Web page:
In a society with a strong religious mind-set that attributed ’purpose’ to the workings of nature, the idea that these affected individual animals were in some way flawed or self-evidently morally reprehensible seemed likely.  A habitually aggressive or badly behaved dog was thought to be potentially predisposed to rabies.  Dogs being so malleable in their nature were popularly considered to have had their temperament or moral reprehensibility transferred to them from their owners. Thus the social prejudices and class distinctions of the age were transferred to the canine world. 

Although the actual cases of rabies were indiscriminate and affected a wide variety of wild and domesticated animals, in the popular imagination the exemplar of hydrophobia was the rabid dog, a mongrel cur whose nature had been brutalised and embittered by a cruel and fecklessly poor owner who had obtained it on a whim and cast it out as a stray when care and responsibility for it had proved too tiresome or costly. In this scenario rabies was thought to be self-generated within the conditioned animal as a sort of manifestation of its corrupted soul.  The malevolent pariah now wandered abroad in search of victims with the single purpose of transferring its deadly disease to them. 

This kind of moral pathology was characteristic of the times and a parallel can be seen in the contemporary attitude to venereal disease. This was thought of as typically spread by one type of person, the corrupted and corrupting prostitute. Her (the stereotype was female) customers were rarely seen as agents of the disease but often considered as ‘victims’. In 1864 when VD had infected a third of the army personnel and a similarly alarming proportion of the navy, the government introduced an Act for the compulsory medical examinations of prostitutes in port and garrison towns. By contrast, examinations of sailors and soldiers were ruled out as humiliating for the men and distasteful to the medical officers. To the pious Victorian sensibility, blame for disease was of more significance than prevention.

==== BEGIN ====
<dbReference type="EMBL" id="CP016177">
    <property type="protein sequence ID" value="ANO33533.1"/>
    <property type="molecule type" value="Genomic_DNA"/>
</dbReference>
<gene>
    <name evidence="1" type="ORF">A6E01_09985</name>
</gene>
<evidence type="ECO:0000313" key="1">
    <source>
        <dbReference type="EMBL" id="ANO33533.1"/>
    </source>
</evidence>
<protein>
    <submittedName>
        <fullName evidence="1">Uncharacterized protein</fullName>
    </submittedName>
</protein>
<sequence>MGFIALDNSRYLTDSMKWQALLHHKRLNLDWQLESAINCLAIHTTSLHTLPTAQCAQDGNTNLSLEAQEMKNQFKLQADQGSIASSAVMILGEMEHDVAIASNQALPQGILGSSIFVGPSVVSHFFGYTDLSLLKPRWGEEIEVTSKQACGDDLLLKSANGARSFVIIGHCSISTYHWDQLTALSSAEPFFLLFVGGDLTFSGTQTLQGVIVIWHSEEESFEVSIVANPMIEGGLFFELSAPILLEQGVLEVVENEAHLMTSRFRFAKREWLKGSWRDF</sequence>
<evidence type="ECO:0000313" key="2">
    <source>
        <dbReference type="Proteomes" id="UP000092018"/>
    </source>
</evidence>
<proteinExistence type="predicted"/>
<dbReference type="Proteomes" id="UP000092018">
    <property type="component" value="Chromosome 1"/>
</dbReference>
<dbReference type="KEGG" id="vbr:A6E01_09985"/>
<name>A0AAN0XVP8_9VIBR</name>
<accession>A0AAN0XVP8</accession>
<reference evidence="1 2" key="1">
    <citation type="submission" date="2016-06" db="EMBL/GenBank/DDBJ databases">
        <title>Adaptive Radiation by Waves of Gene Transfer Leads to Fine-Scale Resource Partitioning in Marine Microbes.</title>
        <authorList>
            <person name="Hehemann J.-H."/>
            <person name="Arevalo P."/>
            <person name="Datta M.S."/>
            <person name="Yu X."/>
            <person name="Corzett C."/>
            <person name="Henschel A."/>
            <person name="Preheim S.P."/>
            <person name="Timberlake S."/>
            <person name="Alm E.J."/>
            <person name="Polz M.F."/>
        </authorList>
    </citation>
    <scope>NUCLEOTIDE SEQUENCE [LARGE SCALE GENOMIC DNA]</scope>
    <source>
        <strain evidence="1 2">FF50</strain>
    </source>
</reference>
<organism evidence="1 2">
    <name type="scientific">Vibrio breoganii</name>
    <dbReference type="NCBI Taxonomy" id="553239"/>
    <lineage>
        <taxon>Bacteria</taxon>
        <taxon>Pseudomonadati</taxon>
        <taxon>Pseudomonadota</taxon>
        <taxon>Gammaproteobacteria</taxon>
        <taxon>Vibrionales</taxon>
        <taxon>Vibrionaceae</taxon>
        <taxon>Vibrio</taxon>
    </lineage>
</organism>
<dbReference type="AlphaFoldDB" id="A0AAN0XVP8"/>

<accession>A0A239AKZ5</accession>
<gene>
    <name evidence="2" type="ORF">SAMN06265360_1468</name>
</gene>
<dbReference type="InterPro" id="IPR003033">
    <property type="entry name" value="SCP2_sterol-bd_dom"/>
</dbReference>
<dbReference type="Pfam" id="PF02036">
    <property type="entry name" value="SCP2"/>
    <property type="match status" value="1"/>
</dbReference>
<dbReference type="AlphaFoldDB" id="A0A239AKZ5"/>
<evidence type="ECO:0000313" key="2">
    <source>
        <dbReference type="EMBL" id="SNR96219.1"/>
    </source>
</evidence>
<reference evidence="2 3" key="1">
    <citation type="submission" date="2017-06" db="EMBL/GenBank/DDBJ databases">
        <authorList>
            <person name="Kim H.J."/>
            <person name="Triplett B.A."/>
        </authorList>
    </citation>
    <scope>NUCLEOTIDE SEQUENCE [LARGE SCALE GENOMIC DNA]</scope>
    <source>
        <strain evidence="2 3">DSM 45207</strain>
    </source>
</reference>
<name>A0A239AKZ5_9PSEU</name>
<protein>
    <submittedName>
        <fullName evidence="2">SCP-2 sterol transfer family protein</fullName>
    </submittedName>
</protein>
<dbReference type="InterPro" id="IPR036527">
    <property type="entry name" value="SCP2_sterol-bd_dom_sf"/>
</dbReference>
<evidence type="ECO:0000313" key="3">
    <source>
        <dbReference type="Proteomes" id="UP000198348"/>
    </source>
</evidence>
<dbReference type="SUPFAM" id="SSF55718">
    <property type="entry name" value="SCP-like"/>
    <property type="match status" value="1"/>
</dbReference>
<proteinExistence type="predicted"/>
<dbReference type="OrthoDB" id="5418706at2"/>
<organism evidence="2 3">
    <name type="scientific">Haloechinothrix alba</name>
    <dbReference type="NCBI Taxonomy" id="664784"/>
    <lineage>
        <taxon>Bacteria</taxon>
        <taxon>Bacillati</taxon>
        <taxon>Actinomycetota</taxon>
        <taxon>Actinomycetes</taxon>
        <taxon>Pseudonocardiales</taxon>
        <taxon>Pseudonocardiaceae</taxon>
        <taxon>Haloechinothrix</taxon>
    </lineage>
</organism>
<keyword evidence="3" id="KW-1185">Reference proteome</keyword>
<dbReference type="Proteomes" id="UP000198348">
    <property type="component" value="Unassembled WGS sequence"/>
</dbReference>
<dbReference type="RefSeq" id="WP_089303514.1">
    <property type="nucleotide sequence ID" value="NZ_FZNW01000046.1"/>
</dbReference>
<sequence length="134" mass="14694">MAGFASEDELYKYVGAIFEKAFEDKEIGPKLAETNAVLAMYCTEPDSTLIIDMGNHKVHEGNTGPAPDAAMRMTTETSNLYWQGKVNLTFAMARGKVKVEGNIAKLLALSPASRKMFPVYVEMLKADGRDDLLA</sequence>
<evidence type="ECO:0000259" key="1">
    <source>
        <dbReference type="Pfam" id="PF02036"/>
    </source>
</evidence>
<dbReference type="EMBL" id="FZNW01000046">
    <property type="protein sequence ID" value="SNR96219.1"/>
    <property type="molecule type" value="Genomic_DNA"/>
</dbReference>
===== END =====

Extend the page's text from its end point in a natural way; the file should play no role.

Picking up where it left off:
In this moral setting, Charles Cheshire was represented as “A Hero” who attempted to save the town by fighting and subduing the vicious animal in order to prevent it from “spreading its mischief”. The Times report took pains to describe Cheshire as a “respectable young man” and by implication, a victim, in contrast to the assumed disreputable former owner of his attacker.  The Times went on to say “Were common people prevented from keeping dogs, many accidents of this kind would be prevented”. In keeping with this righteous dichotomy, the larger scale outbreaks of rabies among the hunting animals of the respectable rich were reported (if reported at all) in a more sympathetic and matter-of-fact way as ‘misfortunes’ and ‘heavy losses’. In these accounts the ‘fine qualities’, breeding and expensiveness of the animals was emphasised such as in the case of the outbreak of rabies that resulted in the total destruction of the foxhounds of the Essex Hunt, said to be “one of the finest and best hunting packs in the whole Kingdom.”

There does however appear to have been a certain amount of uneasiness among the rural hunting elite about the susceptibility of their animals to rabies. “It was after all, the aggressiveness and independence characteristic of the best foxhounds that supposedly inclined them to go mad, and their inbred predilection for chasing other animals over vast tracts of countryside that made them particularly liable to spread the disease.”  As if seeking to avoid any suggestion of the reprehensibility otherwise associated with rabies, the news reports of outbreaks among the animals of the gentry express incredulity that such a tragedy could befall such expensive, well cared for, pedigree animals. 

In these reports the usual villains, a stray mongrel or a feral cat, were often assumed or said to have been seen nearby. Reports of these outbreaks among the animals of the upper class universally lacked the panic-inducing elements that featured in those of the cities and towns.